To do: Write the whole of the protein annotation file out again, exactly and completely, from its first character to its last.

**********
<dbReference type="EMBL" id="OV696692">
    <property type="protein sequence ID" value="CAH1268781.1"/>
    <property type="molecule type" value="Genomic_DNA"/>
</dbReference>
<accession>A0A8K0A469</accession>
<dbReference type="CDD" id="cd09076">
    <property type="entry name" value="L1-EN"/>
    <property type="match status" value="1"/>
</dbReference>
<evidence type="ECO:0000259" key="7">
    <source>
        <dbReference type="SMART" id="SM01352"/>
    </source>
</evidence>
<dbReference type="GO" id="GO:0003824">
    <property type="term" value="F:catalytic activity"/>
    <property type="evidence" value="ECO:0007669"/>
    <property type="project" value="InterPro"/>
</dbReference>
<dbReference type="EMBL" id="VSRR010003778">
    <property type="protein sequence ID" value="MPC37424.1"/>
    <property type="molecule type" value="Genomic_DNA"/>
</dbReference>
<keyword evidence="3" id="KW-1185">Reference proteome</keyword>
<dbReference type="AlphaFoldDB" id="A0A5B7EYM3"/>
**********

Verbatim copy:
<dbReference type="EMBL" id="OV696692">
    <property type="protein sequence ID" value="CAH1268781.1"/>
    <property type="molecule type" value="Genomic_DNA"/>
</dbReference>
<accession>A0A8K0A469</accession>
<dbReference type="CDD" id="cd09076">
    <property type="entry name" value="L1-EN"/>
    <property type="match status" value="1"/>
</dbReference>
<evidence type="ECO:0000259" key="7">
    <source>
        <dbReference type="SMART" id="SM01352"/>
    </source>
</evidence>
<dbReference type="GO" id="GO:0003824">
    <property type="term" value="F:catalytic activity"/>
    <property type="evidence" value="ECO:0007669"/>
    <property type="project" value="InterPro"/>
</dbReference>
<dbReference type="EMBL" id="VSRR010003778">
    <property type="protein sequence ID" value="MPC37424.1"/>
    <property type="molecule type" value="Genomic_DNA"/>
</dbReference>
<keyword evidence="3" id="KW-1185">Reference proteome</keyword>
<dbReference type="AlphaFoldDB" id="A0A5B7EYM3"/>